Using the Area of Habitat to assess the extent of protection of India's birds
Warudkar, Ashwin et al. (2022), Using the Area of Habitat to assess the extent of protection of India's birds, Dryad, Dataset, https://doi.org/10.5061/dryad.r4xgxd2c5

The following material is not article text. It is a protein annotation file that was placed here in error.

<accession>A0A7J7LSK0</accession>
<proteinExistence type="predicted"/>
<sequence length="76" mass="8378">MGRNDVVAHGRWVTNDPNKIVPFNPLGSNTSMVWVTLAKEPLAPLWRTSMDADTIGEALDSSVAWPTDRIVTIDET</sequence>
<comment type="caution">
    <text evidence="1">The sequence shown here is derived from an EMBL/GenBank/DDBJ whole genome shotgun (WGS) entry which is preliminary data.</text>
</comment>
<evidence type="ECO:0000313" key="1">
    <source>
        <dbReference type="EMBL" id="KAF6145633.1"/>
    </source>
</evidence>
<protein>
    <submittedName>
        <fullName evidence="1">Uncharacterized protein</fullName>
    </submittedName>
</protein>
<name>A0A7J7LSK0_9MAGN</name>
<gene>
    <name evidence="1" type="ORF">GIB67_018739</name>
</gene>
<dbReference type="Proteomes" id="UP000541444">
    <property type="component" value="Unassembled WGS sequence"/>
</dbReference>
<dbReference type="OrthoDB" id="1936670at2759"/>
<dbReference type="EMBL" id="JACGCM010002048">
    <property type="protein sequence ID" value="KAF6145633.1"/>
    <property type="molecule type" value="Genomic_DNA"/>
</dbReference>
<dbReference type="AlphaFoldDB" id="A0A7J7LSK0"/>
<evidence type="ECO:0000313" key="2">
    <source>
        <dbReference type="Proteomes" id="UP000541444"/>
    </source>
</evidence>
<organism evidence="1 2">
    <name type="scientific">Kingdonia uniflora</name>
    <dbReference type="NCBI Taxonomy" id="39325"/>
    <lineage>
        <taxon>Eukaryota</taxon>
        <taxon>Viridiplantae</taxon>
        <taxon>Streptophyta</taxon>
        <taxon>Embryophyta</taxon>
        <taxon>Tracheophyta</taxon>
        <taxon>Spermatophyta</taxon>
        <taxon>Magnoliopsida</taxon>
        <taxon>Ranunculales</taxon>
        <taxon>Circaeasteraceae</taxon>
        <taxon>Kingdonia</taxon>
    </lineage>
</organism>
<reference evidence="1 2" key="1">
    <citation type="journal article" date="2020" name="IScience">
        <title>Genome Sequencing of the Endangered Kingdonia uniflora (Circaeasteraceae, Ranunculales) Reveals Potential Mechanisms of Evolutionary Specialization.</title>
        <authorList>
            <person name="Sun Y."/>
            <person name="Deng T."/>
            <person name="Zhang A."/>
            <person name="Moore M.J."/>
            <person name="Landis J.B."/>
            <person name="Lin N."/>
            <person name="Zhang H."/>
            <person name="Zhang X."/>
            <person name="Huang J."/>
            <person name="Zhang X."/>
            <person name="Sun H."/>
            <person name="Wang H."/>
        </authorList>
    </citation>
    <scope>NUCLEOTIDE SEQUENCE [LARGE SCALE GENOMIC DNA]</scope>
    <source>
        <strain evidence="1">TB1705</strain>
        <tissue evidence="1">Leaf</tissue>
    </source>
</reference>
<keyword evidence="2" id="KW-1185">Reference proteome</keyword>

India hosts multiple global biodiversity hotspots while being one of the most populous countries in the world. Here, we examine how well India has protected its avifauna, based on the fraction of their ranges falling within “protected areas.” India has protected 5% of its land this way. The issue is whether India has done better than expected in protecting its threatened species. To this end, we assessed 99 Near Threatened, Threatened, and small-ranged species by estimating their Area of Habitat (AOH). We refined published species ranges using secondary information on elevation limits and habitat preferences. More than half (52) of the species assessed have their AOH <30% of their published ranges, while 31 have <10%. India has protected 87 threatened species' AOH more than expected (>5%), and for 33 species, the proportion protected exceeds the Aichi target (>17%). When we consider the top 10% richest regions as hotspots, only 9.2% of their total area falls under India's protected area network, inadequately covering areas with most threatened birds. We also discuss the conservation concerns for grassland and open habitat species across India, since we find that substantial proportions of their AOHs fall outside protected areas. This result highlights the significance of alternative conservation models, including other effective area-based conservation measures. We show that species' AOH provides a more realistic well-informed range that can aid in assessing their protection status.